I began this series of posts suggesting that having a “Biblical” or “Christian” worldview meant much more than opposing abortion and gay marriage, or being generous with ones time and money (read more here). I argued that these things make up a very small part of what we call our worldview and that American Christians have the same worldview as their non-Christian neighbours. I attempted to make the point Americans, whether Christian or not, have a very secular idea of time.
- It is homogeneous — a minute is a minute; one hour is the same as every other hour–not really.
- It is sequential — minutes, hours, days and years occur one after the other. There is another way to look at time as non-sequential–read more here.
- structured by progress — we are, things are, improving, evolving, getting better as time passes. Not really–read more here and here.
- It has been emptied of the transcendent — there is nothing supernatural in our conception of time. Really?
The Shema is considered by Jews to be the most important part of the prayer service and it is recited twice a daily. It is found in Deuteronomy 6: 4-9. It is so important because it asserts the central tenant Judaism–there is only One God. It says that the only way we can remember that God is God, is by making this idea central in our lives.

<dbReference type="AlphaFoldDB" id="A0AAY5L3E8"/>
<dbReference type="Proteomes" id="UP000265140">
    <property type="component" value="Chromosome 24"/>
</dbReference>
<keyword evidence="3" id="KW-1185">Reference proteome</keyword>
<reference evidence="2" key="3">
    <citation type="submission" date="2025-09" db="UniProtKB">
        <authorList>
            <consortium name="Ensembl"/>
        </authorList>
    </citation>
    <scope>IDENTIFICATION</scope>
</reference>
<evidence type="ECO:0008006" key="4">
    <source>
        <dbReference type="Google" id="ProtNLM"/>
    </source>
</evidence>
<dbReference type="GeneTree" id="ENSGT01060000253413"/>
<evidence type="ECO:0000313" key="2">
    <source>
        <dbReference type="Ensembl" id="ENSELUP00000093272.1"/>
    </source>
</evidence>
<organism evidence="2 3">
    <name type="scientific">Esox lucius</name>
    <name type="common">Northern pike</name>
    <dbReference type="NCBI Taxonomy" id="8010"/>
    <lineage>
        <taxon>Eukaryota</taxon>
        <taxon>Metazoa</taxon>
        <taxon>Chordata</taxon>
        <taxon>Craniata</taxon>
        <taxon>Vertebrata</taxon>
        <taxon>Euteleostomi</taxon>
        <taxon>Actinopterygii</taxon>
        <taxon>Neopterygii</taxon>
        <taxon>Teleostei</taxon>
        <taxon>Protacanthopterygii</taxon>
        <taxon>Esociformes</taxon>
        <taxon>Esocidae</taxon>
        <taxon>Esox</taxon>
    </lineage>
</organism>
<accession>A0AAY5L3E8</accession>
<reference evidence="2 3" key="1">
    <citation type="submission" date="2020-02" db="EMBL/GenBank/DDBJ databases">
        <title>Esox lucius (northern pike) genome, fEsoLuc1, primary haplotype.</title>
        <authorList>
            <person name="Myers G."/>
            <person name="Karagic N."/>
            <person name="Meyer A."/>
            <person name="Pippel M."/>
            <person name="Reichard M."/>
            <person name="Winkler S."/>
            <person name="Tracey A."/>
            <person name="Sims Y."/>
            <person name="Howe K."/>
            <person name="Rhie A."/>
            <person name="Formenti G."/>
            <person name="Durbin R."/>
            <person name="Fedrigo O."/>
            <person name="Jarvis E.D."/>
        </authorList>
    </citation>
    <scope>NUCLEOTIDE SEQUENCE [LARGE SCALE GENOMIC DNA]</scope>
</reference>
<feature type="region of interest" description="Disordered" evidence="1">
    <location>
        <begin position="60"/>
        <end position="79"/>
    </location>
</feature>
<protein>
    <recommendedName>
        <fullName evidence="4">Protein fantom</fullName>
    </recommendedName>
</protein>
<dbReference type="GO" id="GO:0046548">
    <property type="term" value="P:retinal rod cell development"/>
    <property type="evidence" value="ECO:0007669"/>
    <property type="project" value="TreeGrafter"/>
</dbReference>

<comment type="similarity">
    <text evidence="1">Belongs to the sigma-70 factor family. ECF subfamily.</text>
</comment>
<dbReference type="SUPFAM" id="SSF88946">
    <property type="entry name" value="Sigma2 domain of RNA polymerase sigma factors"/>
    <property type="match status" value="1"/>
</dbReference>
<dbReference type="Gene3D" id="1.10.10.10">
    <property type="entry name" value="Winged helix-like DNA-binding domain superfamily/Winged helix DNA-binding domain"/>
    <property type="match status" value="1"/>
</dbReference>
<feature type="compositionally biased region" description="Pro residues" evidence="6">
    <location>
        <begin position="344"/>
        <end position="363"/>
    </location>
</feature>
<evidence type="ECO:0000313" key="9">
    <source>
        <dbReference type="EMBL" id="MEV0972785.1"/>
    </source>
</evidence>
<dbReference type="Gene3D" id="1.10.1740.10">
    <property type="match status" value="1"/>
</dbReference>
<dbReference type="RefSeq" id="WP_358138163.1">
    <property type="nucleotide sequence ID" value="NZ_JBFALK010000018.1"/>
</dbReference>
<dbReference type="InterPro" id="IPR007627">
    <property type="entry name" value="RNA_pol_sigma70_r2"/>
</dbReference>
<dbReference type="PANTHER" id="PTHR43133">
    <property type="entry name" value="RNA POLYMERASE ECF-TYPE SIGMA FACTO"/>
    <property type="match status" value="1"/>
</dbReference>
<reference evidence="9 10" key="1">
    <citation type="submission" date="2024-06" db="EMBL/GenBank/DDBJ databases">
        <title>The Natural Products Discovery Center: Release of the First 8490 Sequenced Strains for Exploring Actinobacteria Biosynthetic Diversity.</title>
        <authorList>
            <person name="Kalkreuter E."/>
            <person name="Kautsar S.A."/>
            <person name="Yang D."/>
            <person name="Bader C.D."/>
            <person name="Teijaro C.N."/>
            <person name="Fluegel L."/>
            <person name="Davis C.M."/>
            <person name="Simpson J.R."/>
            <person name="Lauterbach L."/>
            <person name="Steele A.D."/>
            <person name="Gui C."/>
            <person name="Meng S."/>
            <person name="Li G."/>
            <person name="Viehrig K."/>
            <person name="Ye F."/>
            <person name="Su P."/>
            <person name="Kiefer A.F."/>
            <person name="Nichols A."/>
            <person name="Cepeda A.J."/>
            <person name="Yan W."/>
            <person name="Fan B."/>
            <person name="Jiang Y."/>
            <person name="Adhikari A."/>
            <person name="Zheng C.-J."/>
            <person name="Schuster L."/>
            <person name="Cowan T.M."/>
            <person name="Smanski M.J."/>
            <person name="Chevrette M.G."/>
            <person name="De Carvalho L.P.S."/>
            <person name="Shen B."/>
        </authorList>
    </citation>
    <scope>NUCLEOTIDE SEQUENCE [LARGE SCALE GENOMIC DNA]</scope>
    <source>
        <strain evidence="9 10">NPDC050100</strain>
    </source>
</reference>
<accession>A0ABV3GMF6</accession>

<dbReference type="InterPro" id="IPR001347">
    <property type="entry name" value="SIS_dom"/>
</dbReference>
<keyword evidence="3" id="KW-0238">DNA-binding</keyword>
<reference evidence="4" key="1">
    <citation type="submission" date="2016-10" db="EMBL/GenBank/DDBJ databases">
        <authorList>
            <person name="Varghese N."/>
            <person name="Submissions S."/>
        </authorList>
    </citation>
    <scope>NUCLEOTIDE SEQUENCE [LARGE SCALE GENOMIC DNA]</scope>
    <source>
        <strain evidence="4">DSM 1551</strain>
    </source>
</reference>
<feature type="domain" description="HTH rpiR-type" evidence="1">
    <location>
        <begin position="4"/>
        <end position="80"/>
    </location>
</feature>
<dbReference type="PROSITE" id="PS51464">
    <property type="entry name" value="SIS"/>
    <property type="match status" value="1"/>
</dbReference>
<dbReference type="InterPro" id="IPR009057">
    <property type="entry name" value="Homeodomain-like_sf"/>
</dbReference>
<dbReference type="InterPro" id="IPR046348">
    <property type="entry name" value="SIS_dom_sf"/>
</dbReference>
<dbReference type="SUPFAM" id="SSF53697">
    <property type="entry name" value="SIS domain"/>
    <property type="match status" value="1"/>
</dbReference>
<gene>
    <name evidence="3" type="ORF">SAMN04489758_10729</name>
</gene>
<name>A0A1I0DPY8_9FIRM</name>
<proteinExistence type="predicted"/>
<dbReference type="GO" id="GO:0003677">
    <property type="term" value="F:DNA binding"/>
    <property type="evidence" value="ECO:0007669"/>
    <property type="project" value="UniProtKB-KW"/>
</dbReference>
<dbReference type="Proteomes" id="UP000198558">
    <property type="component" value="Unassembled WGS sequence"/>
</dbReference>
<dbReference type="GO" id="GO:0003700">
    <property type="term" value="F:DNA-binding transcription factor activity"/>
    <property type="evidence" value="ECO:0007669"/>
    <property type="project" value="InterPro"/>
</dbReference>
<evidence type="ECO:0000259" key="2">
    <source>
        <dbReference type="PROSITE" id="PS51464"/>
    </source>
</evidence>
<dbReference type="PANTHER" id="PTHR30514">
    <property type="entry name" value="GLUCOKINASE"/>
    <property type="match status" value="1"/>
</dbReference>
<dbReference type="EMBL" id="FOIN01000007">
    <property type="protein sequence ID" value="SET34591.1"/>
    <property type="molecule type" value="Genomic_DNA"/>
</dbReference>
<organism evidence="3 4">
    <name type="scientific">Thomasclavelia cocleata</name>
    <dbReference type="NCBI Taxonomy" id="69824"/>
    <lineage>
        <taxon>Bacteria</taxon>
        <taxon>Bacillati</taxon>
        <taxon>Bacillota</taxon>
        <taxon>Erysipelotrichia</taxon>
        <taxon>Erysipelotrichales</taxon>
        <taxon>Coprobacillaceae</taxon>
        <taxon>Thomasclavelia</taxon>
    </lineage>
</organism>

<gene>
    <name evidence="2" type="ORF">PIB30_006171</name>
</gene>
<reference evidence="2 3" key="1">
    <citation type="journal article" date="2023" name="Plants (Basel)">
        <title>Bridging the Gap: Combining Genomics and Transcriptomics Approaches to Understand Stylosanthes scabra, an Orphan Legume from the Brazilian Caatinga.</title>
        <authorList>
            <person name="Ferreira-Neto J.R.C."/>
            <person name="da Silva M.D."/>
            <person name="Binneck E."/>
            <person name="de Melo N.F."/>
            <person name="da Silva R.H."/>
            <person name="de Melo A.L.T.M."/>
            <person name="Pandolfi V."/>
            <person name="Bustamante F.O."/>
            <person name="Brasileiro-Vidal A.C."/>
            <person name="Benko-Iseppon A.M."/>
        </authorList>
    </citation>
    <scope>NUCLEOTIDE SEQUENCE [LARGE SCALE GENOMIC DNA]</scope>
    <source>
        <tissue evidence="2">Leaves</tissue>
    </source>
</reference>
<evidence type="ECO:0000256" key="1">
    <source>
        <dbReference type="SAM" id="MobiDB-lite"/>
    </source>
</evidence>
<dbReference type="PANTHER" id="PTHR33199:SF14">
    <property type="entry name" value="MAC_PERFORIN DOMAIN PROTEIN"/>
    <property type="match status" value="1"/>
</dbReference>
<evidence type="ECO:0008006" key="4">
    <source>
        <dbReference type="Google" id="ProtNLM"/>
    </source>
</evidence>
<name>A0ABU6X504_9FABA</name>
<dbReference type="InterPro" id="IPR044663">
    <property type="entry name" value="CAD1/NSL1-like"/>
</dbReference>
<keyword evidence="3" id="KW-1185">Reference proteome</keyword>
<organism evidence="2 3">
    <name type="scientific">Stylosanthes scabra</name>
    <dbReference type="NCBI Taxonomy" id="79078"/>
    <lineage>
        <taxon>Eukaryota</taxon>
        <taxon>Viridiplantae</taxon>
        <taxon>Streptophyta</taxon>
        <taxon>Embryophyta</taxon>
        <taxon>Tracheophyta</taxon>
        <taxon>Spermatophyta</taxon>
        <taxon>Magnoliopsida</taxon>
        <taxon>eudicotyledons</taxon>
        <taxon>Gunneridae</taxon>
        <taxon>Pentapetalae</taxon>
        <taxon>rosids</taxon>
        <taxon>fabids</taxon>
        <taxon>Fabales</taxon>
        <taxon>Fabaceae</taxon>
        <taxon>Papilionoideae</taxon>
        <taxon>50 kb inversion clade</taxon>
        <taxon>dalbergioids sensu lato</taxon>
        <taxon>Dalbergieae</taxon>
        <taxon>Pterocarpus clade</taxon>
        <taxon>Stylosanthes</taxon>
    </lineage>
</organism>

Worldviews can be built and shaped through ritual and repetition. All residents of American culture are steeped in religious repetition and ritual in their worship of secular–or Chronos–time. Here is my version of the Shema to reflect this idolatrous reality:
4 Hear, O resident of the secular age: The Lord is Chronos, the Lord is Linear. 5 Fear the Lord Chronos with regret for the past and fear for what the future might hold. 6 Time consciousness should always be on your hearts. 7 Impress on your children the importance of not wasting time and be sure they are in time for things, when necessary use bells. Talk about punctuality when you sit at home and as you walk along the road, insure that you set an alarm when they lie down so that they may get up in time. 8 Tie time symbols on your wrists or bind it on home screens of smart phones. 9 Hang them on the walls of every room in your houses, in your cars and at your places of work.